— Read on

Brad Birzer writes lyrics for progressive rock album – Hillsdale Collegian

Track 1: “The Trenches.” Under­scored by ambient whistling, rifle shots, and single notes struck on a piano, Brad Birzer’s voice fades in softly at first, repeating, and echoing over itself. He speaks C.S. Lewis’s description of his expe­rience in World War I: “The frights, the cold, the smell of human excrement, the hor­ribly crushed men still moving like crushed beetles…” 

Then, cue an electric guitar intro, a chorus of “This is war!” and, finally, drop in some heavy metal drumming.  

These are the opening lines and sounds of the pro­gressive rock epic chron­i­cling the meeting, devel­oping rela­tionship, and, ulti­mately, failed friendship between J.R.R Tolkien and Lewis. Birzer, pro­fessor of history, wrote this seven-track album, “The Bardic Depths,” in col­lab­o­ration with pro­gressive rock musician Dave Bandana. 
— Read on

New I Am The Manic Whale Coming Soon

One of the highlights of 2017 was I Am The Manic Whale’s second album, Gathering the Waters.

Here’s their press release for the upcoming third album, Things Unseen:

Things Unseen by I Am The Manic Whale

Release:     24/04/2020

Formats:     CD, vinyl, download

Labels:     Independent (CD/download)
Plane Groovy (vinyl)
Run time:     65 minutes

Track listing

  1. Billionaire                        7:30

  2. The Deplorable Word     7:56

  3. Into The Blue                  6:28

  4. Celebrity                       19:01

  5. Smile                              4:24

  6. Build It Up Again            7:03

  7. Halcyon Day                  5:28

  8. Valenta Scream             7:19

Following the success of 2017s Gathering The Waters, Michael, David, John and Ben have been working hard writing, recording and producing 8 more songs of intelligent, energetic, beautiful, whimsical, thought provoking and inspiring progressive rock for your listening pleasure.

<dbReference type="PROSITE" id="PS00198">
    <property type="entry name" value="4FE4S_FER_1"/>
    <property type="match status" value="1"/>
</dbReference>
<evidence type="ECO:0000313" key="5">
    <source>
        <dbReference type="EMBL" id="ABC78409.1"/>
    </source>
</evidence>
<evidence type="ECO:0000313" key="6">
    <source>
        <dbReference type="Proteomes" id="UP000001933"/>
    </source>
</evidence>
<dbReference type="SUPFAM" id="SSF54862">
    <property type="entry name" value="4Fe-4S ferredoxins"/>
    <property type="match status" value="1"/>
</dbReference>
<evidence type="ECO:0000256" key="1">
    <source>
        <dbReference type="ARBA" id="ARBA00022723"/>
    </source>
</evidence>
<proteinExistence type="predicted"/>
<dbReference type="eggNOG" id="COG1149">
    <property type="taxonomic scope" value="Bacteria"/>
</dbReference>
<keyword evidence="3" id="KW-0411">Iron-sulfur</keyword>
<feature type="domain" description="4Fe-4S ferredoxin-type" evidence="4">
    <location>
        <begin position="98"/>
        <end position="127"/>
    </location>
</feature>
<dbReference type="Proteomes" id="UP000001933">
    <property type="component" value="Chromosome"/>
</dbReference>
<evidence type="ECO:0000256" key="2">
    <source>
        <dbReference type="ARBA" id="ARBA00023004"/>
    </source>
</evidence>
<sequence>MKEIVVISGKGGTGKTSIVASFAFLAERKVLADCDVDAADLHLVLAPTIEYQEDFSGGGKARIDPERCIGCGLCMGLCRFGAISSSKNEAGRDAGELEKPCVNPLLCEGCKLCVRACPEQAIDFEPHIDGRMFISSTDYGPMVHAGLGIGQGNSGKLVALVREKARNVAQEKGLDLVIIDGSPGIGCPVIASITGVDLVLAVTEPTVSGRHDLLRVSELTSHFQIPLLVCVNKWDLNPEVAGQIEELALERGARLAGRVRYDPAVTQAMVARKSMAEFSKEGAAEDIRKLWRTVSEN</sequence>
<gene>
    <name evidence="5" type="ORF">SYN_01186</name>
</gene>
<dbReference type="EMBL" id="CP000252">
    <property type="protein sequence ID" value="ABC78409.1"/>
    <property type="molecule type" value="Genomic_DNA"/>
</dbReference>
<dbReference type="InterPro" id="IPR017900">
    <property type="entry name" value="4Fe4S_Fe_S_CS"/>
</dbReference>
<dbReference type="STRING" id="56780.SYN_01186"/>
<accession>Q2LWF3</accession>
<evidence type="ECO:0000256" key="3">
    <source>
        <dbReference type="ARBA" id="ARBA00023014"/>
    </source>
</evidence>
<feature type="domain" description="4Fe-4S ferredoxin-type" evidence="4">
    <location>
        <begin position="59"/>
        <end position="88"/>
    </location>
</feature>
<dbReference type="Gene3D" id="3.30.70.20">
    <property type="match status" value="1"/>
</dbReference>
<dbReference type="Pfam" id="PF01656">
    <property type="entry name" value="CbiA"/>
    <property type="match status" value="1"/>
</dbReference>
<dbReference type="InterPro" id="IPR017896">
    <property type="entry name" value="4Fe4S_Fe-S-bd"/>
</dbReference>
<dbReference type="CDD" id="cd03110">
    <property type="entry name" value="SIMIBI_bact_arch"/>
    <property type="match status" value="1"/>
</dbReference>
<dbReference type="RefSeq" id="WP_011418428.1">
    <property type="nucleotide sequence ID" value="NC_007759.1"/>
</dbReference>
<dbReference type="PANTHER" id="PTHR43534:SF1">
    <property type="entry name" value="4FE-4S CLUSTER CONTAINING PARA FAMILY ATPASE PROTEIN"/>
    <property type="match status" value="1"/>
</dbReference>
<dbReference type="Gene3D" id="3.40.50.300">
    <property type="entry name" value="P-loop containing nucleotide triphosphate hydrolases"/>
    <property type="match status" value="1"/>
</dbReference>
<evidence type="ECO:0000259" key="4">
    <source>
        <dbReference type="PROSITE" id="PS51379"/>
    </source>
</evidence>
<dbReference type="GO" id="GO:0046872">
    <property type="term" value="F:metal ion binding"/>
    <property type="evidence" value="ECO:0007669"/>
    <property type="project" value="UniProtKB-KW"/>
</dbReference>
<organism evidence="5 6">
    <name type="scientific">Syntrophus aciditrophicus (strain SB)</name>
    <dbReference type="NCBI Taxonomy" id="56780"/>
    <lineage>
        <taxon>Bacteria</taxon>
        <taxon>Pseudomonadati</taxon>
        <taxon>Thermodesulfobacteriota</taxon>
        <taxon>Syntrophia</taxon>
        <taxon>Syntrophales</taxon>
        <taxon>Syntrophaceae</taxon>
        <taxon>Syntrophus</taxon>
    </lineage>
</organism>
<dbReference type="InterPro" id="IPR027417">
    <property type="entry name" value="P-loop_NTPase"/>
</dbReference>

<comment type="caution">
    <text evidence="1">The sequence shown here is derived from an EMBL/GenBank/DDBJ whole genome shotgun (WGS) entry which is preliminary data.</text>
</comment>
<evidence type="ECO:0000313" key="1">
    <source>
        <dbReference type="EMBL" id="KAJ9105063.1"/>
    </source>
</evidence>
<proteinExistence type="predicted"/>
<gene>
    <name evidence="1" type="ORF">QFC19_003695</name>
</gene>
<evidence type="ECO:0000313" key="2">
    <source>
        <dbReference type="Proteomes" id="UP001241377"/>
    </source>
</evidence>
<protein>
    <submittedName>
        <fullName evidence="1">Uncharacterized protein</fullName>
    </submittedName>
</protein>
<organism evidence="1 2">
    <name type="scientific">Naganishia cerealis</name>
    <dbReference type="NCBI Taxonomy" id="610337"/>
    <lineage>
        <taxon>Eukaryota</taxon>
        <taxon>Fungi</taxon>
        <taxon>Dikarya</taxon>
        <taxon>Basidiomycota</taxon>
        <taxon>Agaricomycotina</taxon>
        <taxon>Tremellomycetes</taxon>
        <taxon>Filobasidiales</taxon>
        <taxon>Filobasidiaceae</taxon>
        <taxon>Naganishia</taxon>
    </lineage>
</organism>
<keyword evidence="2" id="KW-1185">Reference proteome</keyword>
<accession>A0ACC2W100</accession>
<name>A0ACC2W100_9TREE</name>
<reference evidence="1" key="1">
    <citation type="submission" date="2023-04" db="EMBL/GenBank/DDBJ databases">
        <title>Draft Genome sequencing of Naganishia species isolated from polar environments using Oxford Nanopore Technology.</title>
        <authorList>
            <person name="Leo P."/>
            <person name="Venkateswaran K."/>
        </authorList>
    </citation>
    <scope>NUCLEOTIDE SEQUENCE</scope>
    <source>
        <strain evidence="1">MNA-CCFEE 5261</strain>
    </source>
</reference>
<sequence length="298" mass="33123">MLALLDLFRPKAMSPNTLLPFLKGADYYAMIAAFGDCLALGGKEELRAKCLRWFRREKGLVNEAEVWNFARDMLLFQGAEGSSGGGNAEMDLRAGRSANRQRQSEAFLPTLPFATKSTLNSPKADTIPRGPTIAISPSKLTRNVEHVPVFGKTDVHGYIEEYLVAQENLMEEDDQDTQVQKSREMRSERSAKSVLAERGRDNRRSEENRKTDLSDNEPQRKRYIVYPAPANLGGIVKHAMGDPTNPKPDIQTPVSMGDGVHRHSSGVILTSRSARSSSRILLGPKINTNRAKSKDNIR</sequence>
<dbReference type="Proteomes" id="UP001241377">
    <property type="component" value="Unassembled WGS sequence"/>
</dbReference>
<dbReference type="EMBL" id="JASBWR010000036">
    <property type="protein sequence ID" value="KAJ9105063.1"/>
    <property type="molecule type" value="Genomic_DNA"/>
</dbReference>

The boys have again chosen to work with the mighty Rob “mix wizard” Aubrey at Aubitt studios and the result, Things Unseen, will be released on the 24th of April on CD through the band’s bandcamp page and as a download in all the usual places. There will also be a vinyl release courtesy of the magnificent Chris Topham and Plane Groovy, including a limited run on coloured vinyl.

So what are the songs about? Michael Whiteman (bass/vocals) explains; “Expect the unexpected. These songs aren’t about what you might at first think. They are inspired by urban myth, fantasy literature, ecology, celebrity culture, a baby’s smile, a summer afternoon at Grey’s Court, interlocking block construction toys and a British engineering marvel. What more could you want?”

“We are delighted to be working with Plane Groovy again,” said John Murphy (keyboard/vocals). “We’re very proud of this album and knowing that it’ll be available in such a great quality 180 gram double vinyl version is incredibly exciting. Vinyl is so visceral, so tactile and above all, so large that we’re even able to include some bonus music on the fourth side; a live recording of Derelict, our 20 minute epic song about an abandoned swimming pool, which we recorded one night at a theatre in Reading last year. The night of that show, I heard that Reading even has a swimming pool somewhere, which made playing the song feel even more poignant.”

David Addis (guitar/vocals) had this to say; “Things Unseen has been a labour of love for three years, and the conception reaches back to some musical ideas that have been in incubation for over a decade. We hope everyone will have something to relate to on the album and that it conjures up some tangible and fantastical images. Also, the metal parts kick ass.”

Ben Hartley (drums/vocals) said this; “I am thrilled that Things Unseen is coming out soon. Pre-orders will be available on our bandcamp page for CDs and Burning Shed for the vinyl from Monday 10th of February. We’re also setting up some crowdfunding options through bandcamp, so people can help us finish the album. These include booking us for a house concert, purchasing sheet music and sticks I used during the recording process, or buying a cover song of your choice, which we will lovingly make for you.”

For more information visit the band’s bandcamp page from Monday




T.E. Hulme on the Religious Attitude ~ The Imaginative Conservative